-5. History… Like science, the writer that can avoid the pitfalls of overused formula and find the best method for depicting a period, will do well. Perhaps the best done historical fiction was the HBO TV series Rome, in which two soldiers were followed through a career that placed them in service to various great men of the age. [1]
-6. Alienation… In part, because a reader is singular, unique, and outside of the world he reads about, a writer’s talent is often based on his alienation from society. G, T and I are all highly alienated from normal human society. The litany of famous authors to commit suicide is testament to this. The key with this kind of writing, is to try and develop broad empathy from the necessarily narrow basis of alienation to avoid a mean and bitter narration. Hunter S. Thompson and H. P. Lovecraft, might be the best pure examples of this type of writer, with Robert E. Howard and Phillip K. Dick being a hybrid of this type and 8.
-7. Experience… The more one has seen with his eyes, the more he has heard with his ears from the mouths of real characters, the more one has acted upon the earth, the more real adventures one has had, the more authentic and energized his writing my be. Jack London, Mervyn, Peake, J. R. R. Tolkien, Hemingway [especially compared to Fitzgerald] Edgar Rice Burroughs, Ernst Junger, C.S. Lewis, Wolfe, Eddison, these are men who had deep life experience, even if in a brief and brutal war setting. In case of war, intensity of experience in a brief year or so can imprint on a mind as much back-light as a lifetime of less brutal experiences.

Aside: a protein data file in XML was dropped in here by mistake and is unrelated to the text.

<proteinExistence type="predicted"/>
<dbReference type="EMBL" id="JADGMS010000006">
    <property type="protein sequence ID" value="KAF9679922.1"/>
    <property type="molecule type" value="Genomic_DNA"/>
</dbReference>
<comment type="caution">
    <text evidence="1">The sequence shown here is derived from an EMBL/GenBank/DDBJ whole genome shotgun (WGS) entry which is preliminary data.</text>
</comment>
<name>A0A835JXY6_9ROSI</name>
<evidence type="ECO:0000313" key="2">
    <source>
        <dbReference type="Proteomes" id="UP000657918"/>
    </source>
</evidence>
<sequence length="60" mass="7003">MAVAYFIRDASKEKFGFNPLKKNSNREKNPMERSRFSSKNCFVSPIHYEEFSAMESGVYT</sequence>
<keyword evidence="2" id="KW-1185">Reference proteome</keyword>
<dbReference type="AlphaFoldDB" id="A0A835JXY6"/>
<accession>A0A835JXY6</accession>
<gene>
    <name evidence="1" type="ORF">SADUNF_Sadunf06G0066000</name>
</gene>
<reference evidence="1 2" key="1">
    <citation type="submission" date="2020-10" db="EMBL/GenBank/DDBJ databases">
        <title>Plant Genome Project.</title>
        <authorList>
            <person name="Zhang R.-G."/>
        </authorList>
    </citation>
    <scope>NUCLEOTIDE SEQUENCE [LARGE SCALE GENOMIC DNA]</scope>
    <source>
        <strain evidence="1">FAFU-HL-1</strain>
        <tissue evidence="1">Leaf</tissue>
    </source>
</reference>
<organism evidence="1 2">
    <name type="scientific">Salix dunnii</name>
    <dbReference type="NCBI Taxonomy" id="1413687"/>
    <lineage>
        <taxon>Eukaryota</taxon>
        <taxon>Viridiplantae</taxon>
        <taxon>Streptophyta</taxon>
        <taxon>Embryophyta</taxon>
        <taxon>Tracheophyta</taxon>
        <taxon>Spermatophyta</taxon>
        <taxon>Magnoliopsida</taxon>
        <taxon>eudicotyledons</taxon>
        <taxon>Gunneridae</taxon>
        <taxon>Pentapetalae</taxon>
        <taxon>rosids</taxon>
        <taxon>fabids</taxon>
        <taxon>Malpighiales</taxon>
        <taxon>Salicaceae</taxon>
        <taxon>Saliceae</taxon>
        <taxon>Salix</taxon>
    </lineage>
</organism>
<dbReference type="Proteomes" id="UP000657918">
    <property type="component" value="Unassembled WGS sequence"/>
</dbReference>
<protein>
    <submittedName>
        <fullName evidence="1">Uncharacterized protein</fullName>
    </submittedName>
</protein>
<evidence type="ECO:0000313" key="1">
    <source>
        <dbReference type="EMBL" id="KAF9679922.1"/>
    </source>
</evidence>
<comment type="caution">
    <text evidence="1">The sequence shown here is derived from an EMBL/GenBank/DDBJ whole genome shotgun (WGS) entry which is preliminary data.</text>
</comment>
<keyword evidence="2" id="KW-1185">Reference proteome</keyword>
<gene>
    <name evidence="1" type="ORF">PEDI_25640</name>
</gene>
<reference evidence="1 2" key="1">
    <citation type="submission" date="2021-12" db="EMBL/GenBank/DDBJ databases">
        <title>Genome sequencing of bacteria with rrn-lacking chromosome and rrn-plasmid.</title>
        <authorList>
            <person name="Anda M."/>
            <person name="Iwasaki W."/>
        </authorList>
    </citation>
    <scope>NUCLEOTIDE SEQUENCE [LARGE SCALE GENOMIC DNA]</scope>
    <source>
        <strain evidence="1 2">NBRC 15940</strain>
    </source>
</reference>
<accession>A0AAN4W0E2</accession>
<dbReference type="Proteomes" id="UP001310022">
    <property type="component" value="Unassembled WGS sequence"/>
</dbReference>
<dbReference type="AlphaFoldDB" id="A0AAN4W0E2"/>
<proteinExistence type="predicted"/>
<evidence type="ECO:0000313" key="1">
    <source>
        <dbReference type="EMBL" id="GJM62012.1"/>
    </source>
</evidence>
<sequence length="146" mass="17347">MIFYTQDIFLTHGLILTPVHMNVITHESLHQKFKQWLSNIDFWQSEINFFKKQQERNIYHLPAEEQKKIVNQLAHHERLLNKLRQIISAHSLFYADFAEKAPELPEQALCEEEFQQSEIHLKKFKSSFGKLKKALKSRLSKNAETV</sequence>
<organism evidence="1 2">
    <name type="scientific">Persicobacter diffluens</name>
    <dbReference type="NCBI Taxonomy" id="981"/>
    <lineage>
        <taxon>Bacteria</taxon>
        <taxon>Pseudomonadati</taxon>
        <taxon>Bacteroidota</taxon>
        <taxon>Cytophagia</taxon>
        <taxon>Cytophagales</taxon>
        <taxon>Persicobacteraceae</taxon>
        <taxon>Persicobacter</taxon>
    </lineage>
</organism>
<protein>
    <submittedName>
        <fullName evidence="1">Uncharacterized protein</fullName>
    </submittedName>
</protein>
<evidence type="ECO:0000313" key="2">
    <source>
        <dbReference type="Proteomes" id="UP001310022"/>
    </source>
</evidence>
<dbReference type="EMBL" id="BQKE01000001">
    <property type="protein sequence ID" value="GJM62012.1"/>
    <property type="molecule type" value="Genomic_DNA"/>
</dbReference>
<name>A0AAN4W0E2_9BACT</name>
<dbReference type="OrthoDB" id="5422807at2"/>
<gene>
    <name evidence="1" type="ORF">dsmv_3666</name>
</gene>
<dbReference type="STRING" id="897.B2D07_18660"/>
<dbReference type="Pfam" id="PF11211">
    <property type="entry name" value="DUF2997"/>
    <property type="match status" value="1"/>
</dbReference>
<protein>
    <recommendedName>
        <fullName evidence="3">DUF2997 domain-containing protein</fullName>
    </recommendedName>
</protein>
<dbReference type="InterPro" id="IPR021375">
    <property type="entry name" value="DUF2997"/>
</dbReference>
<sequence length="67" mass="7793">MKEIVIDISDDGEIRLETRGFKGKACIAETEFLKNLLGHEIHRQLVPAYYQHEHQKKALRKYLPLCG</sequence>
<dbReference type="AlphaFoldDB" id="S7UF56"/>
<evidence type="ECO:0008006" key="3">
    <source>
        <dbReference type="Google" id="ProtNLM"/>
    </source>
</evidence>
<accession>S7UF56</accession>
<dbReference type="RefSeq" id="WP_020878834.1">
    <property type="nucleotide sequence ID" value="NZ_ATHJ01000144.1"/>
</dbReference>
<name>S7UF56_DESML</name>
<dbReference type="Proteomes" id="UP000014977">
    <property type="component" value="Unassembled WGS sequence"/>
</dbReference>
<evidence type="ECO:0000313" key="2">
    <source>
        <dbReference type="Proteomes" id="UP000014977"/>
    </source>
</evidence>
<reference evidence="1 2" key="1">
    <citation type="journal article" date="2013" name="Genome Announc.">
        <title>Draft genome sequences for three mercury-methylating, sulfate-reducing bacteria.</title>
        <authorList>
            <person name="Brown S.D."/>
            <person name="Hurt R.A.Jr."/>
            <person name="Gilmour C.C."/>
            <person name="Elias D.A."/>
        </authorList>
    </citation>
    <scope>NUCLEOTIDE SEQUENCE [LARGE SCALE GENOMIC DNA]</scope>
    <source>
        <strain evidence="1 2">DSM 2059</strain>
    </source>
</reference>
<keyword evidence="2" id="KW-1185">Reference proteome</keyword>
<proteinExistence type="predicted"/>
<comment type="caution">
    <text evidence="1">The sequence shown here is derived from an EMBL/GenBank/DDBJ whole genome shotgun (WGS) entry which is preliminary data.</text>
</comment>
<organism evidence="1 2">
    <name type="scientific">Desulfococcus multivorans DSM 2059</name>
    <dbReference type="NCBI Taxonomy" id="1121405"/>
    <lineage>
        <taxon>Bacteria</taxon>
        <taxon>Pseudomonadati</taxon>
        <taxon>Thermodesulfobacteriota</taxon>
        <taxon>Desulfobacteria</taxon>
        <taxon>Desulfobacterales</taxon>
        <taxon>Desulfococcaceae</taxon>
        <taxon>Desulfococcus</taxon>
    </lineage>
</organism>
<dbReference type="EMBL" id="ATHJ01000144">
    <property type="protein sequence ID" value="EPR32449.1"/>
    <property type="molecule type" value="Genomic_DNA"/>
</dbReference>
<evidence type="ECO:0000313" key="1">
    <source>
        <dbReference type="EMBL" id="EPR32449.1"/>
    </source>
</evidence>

-8. Organic… or oddness of interpretation [rather than of vantage in 6]... The deepest and most potent well is that of pure inspiration, of a metaphoric mind sorting visions of the past with the future, impressions of the trivial with the possible. Like T’s vision of women munching hay before he had even known one, such a pure poetic gift, such as Aristotle likened to a reflection of Universal Truth, is an indication of a singular lens upon the world. It might take some calibration to bring that inspiration into sync with narration. Such was the wellspring that powered the alienation of Howard and Dick to rare and prolific heights, as it did the experience of Junger and Wolfe. From my reading, the best pure examples of the Organic poetic imagination were Clark Ashton Smith and Thomas Ligoti.
I hope that this crude sketch might inspire T to go along with his poetic nature and might help the rest of us, Like G and I, to triangulate our various sources of story creation into a more productive craft.
Notes
-0. Unless he simply lacks the desire, then forcing it might be a mistake.
-1. The use of historical artifice as a mirror out of the collective mind of the past and up through Story, might be used to great effect, even when not writing historical fiction, such as how Howard used historical artifice for a fantastical prehistory, how Wolfe used it for a fantastical “Ancient Future.” Even such bankrupt pastiche as Star Wars might use WWI German “Hun” imagery, the idea of “the Princess” of European fairy and of the samurai of feudal Japan into an endearing metaphoric stew.
-2. Recommended reading on artifice is on Steven Pressfield’s website from some 8 years past, author of Gates of Fire, Virtues of War, the Afghan Campaign, Tides of War, Amazon and the Legend of Bagger Vance.